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East Midlands Chamber News

Call for improved infrastructure spend across region

Infrastructure summit LeicesterAlmost 100 delegates, including six regional MPs, businesses and all levels of government united today to call for improved and fairer infrastructure investment for the East Midlands.

East Midlands Councils and East Midlands Chamber jointly hosted an infrastructure summit at which regional MPs, led by the Rt Hon Nicky Morgan and Lilian Greenwood, signed a declaration calling national parity funding for projects that lead to jobs creation, improving skills and driving up productivity.

Using Government data, the declaration shows that the East Midlands received only 60% of average per capita investment compared with the rest of England and calls for this to be increased to match the national average by the 2020.

The declaration was unveiled at the East Midlands Infrastructure Summit – Driving Growth: Investing in our Infrastructure - which took place at Leicester City Hall, from 10am to 3pm.

Sir Peter Soulsby, the Mayor of Leicester, opened the event. Keynote speakers included Nicky Morgan – MP for Loughborough and Chair of the Treasury Select Committee, Lilian Greenwood – MP for Nottingham South and Chair of the Transport Select Committee, Sir John Peace – Chair at Midlands Engine and Councillor Kay Cutts – Leader at Nottinghamshire County Council.

Business responses came from Richard Blackmore – Regional Director at the CBI in the East Midlands, Michelle Craven-Faulkner – Chair of the Rail Forum East Midlands, Scott Knowles - Chief Executive at East Midlands Chamber, Howard Ebison, Commercial Director at East Midlands Airport, Jake Kelly – Managing Director at East Midlands Trains and Gwyn Stubbings – Planning Director at IDI Gazeley.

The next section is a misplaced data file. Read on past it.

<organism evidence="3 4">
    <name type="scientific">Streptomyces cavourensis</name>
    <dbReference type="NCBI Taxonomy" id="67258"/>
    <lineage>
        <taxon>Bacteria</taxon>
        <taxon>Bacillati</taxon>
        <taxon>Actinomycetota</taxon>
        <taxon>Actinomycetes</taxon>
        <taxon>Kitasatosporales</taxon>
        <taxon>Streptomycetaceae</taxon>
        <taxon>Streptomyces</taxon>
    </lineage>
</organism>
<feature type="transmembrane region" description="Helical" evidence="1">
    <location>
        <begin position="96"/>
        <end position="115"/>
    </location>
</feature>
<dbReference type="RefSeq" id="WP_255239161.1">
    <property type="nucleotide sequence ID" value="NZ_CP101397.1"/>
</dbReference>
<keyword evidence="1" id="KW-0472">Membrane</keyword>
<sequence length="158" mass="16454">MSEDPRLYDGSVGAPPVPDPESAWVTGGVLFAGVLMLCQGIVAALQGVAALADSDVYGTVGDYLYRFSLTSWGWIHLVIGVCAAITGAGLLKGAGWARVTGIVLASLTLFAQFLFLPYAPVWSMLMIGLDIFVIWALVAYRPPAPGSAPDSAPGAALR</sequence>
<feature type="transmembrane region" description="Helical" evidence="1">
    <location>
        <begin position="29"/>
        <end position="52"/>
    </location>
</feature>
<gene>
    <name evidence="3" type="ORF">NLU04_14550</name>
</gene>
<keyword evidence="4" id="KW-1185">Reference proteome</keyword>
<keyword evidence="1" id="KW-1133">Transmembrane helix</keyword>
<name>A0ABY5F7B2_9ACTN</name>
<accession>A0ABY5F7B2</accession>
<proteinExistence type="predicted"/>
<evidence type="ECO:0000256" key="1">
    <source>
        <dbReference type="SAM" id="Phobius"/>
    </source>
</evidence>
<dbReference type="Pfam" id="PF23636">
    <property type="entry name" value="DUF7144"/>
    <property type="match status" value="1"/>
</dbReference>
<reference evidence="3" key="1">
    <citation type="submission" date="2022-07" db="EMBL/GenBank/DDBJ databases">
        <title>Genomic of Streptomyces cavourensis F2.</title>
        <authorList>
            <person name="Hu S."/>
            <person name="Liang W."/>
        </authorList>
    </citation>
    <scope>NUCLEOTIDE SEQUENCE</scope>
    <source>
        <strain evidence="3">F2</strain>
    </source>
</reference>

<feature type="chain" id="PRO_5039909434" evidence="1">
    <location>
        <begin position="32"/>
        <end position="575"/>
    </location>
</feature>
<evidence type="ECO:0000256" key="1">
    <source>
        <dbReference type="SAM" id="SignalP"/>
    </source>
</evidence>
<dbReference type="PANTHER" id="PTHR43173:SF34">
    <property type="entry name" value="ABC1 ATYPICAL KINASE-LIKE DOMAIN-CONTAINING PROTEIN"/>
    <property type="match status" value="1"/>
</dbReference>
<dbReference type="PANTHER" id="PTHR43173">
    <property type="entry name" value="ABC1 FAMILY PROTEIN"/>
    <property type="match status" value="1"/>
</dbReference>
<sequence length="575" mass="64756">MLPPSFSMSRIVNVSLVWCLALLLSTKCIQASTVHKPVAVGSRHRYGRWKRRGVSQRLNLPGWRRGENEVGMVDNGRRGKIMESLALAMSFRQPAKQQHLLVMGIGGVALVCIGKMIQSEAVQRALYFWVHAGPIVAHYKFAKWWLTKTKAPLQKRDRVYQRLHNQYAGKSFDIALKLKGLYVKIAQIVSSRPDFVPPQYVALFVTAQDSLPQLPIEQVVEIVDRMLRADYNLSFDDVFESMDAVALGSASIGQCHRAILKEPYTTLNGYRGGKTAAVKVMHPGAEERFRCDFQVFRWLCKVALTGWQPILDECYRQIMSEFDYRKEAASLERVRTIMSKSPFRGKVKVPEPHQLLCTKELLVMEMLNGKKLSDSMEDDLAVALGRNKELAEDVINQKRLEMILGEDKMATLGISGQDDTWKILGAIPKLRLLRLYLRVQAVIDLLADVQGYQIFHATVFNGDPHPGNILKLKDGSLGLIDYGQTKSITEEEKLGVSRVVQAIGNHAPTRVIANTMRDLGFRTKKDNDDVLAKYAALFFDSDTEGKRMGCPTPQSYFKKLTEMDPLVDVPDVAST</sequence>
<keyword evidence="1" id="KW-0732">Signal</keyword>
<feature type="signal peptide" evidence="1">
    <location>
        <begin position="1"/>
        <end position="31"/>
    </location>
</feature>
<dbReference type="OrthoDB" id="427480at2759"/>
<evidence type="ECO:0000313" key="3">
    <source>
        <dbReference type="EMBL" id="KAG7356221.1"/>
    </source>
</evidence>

Question-and-answer sessions were led by Stuart Young – Executive Director at East Midlands Councils, Chris Hobson, Director of Policy at East Midlands Chamber and Rob Mayo – President at East Midlands Chamber.

Scott Knowles, Chief Executive at East Midlands Chamber, said: “It was only a matter of about 60 hours in the summer between Chris Grayling announcing that Midland Main Line electrification would not go ahead and then that £30bn had been found for London’s Crossrail 2 project.

“Announcements like this are unfortunately indicative of a wider laissez-faire approach when it comes to Government spending in the East Midlands. We make more here than anywhere else in the country and we are very good at shipping what we make to global markets. But we could be significantly more productive if we had 21st Century infrastructure.

“Nothing we saw in the recent Budget suggests this is about to change. The time has come to stand up and fight for the investment that our hard-won growth deserves. Government should back a proven winner, and the collective message today – from private and public sector – is for them to get on and do that.”

Dr Stuart Young, Executive Director of East Midlands Councils, said: “Treasury data confirms that the East Midlands is losing out in terms of public investment. We are the lowest-funded region for transport, rail and wider infrastructure. This risks chocking-off future growth.

“This is despite the fact that investment in the local economies that make up the East Midlands offers a greater economic return than other parts of the country. By increasing the proportion of national infrastructure spending in the East Midlands, there will be a much better chance of unlocking the private sector investment needed to revive and rebalance the UK economy.

“If we are to deliver greater levels of infrastructure investment to the region - securing the jobs, productivity and housing growth that we all need – then councils, businesses and MPs will need to hunt together as a pack.”

The Rt Hon Nicky Morgan criticised various Governments for failing to invest in the East Midlands and pointed out that 21% of the country’s manufacturing output came from the region.